HDR is by far the new queen technology of recent years to improve the quality of the display of our screens. We drown however between the labels: HDR10, HDR10 +, HLG, Dolby Vision … The acronyms multiply. It's time to explain their differences.
HDR is undoubtedly the most important technology released in recent years for our screens. Covering a wider range of brightness, it allows you to find darker blacks, whiter whites, more nuanced colors and variations in intensity and brightness within a single image.
What make a television experience ever more impressive. However, finding one's way as a consumer is complicated because standards have multiplied over the months. Our file will explain the ins and outs of the main HDR labels.
What is the HDR10?
The HDR10 is a standard based on an open platform. It is so named because it is based on a 10-bit color scale (compared to 8 for a usual non-HDR image). The advantage of this standard is that if manufacturers follow its recommendations, they can implement it freely on their products.
It follows the Ultra HD Premium standard, the highest official certification for an Ultra HD device. Manufacturers must follow the following minimum configurations:
Definition: 3840 x 2160 pixels
Depth of colors: 10 bits
Color space: 90% or more of DCI-P3 space + compatible HDMI input Rec.2020
HDR: [LED] maximum brightness of at least 1000 cd / m², black levels less than or equal to 0.05 cd / m². [OLED] maximum brightness of at least 540 cd / m, black levels less than or equal to 0.0005 cd / m².
What is HDR10 +?
HDR10 + is a natural evolution of HDR10. To its material claims is added a new data: the video stream itself.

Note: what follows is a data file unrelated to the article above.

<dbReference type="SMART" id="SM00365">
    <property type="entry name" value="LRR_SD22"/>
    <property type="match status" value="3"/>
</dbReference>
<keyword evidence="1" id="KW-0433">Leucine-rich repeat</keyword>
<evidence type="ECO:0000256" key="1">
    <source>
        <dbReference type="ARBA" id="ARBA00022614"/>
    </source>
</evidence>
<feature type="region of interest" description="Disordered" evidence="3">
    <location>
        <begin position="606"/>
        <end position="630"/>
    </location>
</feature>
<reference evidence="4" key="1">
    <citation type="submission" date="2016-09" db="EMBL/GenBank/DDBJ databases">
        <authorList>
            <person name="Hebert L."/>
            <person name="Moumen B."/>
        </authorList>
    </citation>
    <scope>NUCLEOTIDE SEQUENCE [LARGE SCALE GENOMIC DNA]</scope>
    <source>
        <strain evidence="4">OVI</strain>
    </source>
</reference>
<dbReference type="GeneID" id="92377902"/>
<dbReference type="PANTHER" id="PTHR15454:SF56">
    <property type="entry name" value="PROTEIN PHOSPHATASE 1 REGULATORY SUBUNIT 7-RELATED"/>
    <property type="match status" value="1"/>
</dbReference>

The video will send real-time settings information directly to optimize the final image, plan after shot. Here, the hardware is just as important as the software to ensure that the best image is displayed.
What is Dolby Vision?
Dolby Vision is a proprietary standard developed directly by Dolby, and is therefore not free. If it is often dueled with the HDR10, it goes technically further since it offers a quantization on 12 bits.
Above all, the certification is delivered by Dolby who will optimize the content of its creation to its distribution. The calibration of the master in post-production is for example also controlled by the company to guarantee the best final quality.
Its direct competitor is the HDR10 +, which allows videographers to create the necessary metadata without supervision.
What is HLG?
HLG, or Hybrid Log Gamma, is a free standard. It has been developed by the BBC and NHK and focuses mainly on HDR TV broadcasts.
It is now adopted by the DVB consortium, the ITU and also the HDMI Forum. However, it is rarely found outside of TV broadcasts.
What is HDR Pro, HDR Plus and others?
Out of these standards, we can also read some mentions like HDR Pro or HDR Plus on some televisions. These are not official certifications or standards.
This is especially for manufacturers a way to signify that their TV exceeds the technical specifications expected for SDR devices. Thus, we find behind these names TVs exceeding 100 nits without providing a full HDR experience, including 8-bit tiles rather than 10 bits.
These different standards currently coexist on different devices and different services. It is therefore important to check that your smartphone or TV is compatible with the format (s) used by your favorite services. For example, Netflix is Dolby Vision and HDR10 compatible.